Impacts on practitioners and professional services: codes and
Our research has contributed to a number of guidance documents/standards.
These are used internationally and have legal status in civil court
actions that can result from poor serviceability.
The Institution of Structural Engineers (2008), "Dynamic
performance requirements for permanent grandstands subject to crowd
action. Recommendations for management, design and
assessment": This is recognised as the international state of the
art (adopted worldwide) and directly applies outcomes of our research
[R1, R4] on stadia performance and human structure interaction.
Structural Engineering Institute, American Society of Civil
Engineers (2013). A State-of-the-Art Report by ASCE SEI Committee on Structural Identification of
Constructed Systems: This presents the measurement technology
developed through our research and an industry application of active
vibration control. Our research [R1, R3, R6] formed one of the six
chapters and one of the 18 case studies.
British Standards Institution (2008) Guide to evaluation of human
exposure to vibration in buildings. Part 1: Vibration sources other
than blasting. (BS6472-1:2008): Our academics are long-term
members of the BSI technical committee, contributing to the development
and establishment of these standards.
The Steel Construction Institute (2009) Design of Floors for
Vibration: A new Approach (Revised Edition, February 2009,
particularly Appendix C): Our research [R1, R4, R5] formed the
basis of the appendix on dynamic testing of building floors.
Economic impacts: Spin-out: Full Scale Dynamics Ltd (FSDL).
Our researchers have been engaged in consulting activities in this field
since 1996. In 2008, due to the large volume of commercial activity, FSDL
was incorporated. No inward investment was sought and cumulative FSDL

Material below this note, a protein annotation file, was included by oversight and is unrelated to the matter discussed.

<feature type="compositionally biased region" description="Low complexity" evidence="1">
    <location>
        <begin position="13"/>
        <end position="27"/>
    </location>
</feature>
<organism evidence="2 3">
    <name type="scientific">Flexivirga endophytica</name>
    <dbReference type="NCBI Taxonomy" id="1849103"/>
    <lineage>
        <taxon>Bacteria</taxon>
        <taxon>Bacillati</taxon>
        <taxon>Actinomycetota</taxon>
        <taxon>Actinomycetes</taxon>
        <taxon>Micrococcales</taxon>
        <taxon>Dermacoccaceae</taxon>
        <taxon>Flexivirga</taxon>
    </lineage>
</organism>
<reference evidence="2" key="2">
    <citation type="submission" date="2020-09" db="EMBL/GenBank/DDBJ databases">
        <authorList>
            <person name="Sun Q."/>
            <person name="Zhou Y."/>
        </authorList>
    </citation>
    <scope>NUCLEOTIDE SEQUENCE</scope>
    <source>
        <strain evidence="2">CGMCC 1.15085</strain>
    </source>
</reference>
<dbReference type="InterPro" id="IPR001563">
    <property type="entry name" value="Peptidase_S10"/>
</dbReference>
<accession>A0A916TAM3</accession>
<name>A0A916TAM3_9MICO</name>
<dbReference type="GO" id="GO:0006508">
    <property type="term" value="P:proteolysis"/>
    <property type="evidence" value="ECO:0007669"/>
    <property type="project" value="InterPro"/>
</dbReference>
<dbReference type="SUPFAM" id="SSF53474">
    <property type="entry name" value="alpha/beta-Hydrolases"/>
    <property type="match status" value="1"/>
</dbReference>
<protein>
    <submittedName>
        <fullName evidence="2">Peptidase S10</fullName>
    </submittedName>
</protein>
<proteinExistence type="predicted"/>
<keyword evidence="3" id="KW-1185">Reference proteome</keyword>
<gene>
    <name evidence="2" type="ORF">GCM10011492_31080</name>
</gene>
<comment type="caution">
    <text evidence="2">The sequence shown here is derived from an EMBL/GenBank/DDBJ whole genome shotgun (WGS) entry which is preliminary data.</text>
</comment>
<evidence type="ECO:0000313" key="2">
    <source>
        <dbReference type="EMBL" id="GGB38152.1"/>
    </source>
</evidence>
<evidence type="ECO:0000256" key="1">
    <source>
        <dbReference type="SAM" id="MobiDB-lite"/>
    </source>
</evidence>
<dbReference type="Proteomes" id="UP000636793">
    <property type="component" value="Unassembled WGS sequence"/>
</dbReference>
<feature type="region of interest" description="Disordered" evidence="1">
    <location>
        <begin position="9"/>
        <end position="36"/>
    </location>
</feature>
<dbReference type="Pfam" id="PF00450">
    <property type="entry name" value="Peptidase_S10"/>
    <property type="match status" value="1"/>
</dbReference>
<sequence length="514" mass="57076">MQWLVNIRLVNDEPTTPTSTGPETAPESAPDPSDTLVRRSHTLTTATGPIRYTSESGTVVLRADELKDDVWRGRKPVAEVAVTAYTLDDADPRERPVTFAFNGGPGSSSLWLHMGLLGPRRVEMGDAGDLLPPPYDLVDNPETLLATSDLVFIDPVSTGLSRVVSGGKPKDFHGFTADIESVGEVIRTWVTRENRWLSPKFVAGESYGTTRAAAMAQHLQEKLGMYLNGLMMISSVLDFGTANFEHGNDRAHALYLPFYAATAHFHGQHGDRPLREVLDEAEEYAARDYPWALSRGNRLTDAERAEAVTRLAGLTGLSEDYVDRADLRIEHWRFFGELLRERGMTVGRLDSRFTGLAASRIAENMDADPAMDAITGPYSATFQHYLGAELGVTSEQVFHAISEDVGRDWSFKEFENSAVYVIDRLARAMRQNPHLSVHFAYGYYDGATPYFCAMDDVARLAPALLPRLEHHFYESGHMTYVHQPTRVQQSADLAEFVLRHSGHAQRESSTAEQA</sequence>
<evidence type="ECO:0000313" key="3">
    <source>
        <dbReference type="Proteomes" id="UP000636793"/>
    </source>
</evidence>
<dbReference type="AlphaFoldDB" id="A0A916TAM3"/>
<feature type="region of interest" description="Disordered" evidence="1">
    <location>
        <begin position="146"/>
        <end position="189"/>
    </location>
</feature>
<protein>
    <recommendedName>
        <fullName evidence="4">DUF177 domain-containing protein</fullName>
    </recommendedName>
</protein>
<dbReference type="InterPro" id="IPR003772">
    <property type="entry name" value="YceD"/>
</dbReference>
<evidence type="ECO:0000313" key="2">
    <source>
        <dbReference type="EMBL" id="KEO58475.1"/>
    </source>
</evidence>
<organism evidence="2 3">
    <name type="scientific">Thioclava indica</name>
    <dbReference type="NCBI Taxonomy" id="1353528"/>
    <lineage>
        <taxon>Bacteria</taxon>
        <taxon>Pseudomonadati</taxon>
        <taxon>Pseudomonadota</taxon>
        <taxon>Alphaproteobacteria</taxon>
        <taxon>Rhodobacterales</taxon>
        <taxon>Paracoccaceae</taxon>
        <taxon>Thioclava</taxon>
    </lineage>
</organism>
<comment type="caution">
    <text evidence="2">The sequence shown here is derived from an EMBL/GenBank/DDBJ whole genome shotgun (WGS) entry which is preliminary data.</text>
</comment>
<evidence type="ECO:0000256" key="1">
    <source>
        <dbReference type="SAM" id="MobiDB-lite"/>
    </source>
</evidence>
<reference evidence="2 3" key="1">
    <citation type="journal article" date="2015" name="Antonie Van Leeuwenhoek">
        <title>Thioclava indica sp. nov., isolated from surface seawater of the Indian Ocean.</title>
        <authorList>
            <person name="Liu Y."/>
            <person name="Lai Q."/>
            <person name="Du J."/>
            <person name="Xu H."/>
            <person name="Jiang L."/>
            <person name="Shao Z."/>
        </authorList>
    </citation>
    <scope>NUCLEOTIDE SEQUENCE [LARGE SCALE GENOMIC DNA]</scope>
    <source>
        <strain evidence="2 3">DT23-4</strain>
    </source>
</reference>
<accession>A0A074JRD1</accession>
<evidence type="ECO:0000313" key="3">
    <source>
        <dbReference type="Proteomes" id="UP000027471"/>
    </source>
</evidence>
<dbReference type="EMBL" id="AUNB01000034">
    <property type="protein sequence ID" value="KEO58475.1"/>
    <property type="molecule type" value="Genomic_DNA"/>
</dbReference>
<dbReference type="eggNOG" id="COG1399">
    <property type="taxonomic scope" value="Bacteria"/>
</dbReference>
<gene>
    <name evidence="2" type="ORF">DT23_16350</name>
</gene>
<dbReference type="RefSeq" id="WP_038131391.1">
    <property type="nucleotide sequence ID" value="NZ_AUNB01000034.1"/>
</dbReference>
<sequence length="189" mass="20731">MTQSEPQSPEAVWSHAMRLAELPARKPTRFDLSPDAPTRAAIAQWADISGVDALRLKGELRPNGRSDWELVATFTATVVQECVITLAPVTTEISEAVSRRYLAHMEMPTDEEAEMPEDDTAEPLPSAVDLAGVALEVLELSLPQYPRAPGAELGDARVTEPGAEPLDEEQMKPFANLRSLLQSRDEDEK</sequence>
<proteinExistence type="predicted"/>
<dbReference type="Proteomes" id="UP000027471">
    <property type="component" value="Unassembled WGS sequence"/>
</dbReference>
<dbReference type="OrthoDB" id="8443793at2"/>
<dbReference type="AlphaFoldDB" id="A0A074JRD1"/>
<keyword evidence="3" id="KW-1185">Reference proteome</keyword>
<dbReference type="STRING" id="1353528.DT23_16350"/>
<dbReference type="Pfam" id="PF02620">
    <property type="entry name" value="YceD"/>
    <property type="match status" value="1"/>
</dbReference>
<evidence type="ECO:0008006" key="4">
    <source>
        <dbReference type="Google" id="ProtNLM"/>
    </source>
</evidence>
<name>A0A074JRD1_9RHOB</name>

turnover to date is around £1m. FSDL is directed by academics and has
seconded six postdoctoral and PhD students to UK and overseas projects,
equipping them with high-level professional skills. Clients include:
- UK companies e.g. Expedition Engineering [S1], Arup, Gifford, Balfour
Beatty, Jacobs, Flint & Neill and Yorkon [S4]
- Overseas clients e.g. Intelligent Engineering (Canada), Seagate (USA)
[S2], Land Transport Authority, (Singapore) and Centroprojekt (Russia)
- National stadium operators such as Premier League/Championship
football clubs (Middlesbrough, Sunderland)
- Public organisations e.g. [text removed for publication] [S3] and
[text removed for publication]
FSDL undertakes and completes approximately 15 high profile projects
annually. The following is a brief digest of the FSDL impact on industry
(economic and safety) grouped by structure type.
Post-Hillsborough, UK football clubs have a legal obligation to ensure
spectator safety, which includes avoiding excessive vibration and
consequent crowd panic. Using the testing, simulation and design tools
developed in our research projects since 1998, FSDL has enabled UK stadia
operators and overseas clients to comply with regulations ensuring safety
and fitness for purpose. As an example, for the London 2012 Olympic
Velodrome [S1] (on behalf of Expedition Engineering, 2009) FSDL used VSATS
and applied the new, at the time untested in practice, stadia design
guidance [R1]. This independent assessment enabled a saving of 400 tonnes
of steel and was essential for the purposes of Category 3 performance
based design compliance due to the inherent low natural frequency of the
"using this approach allowed us to have confidence in a solution which
saved 400 tonnes of steel over using traditional design methods"
"without the involvement of FSDL and the fundamental research
undertaken by your research group..., the dynamic performance of the
lightweight seating deck would have been much more difficult to justify"
In 2011 FSDL applied our research [R1, R2, R5] based ambient vibration
testing technology to identify modal properties and vibration environment
being experienced in the multi-$bn Seagate disk drive production facility
in Singapore (opened 2007). [text removed for publication]. This novel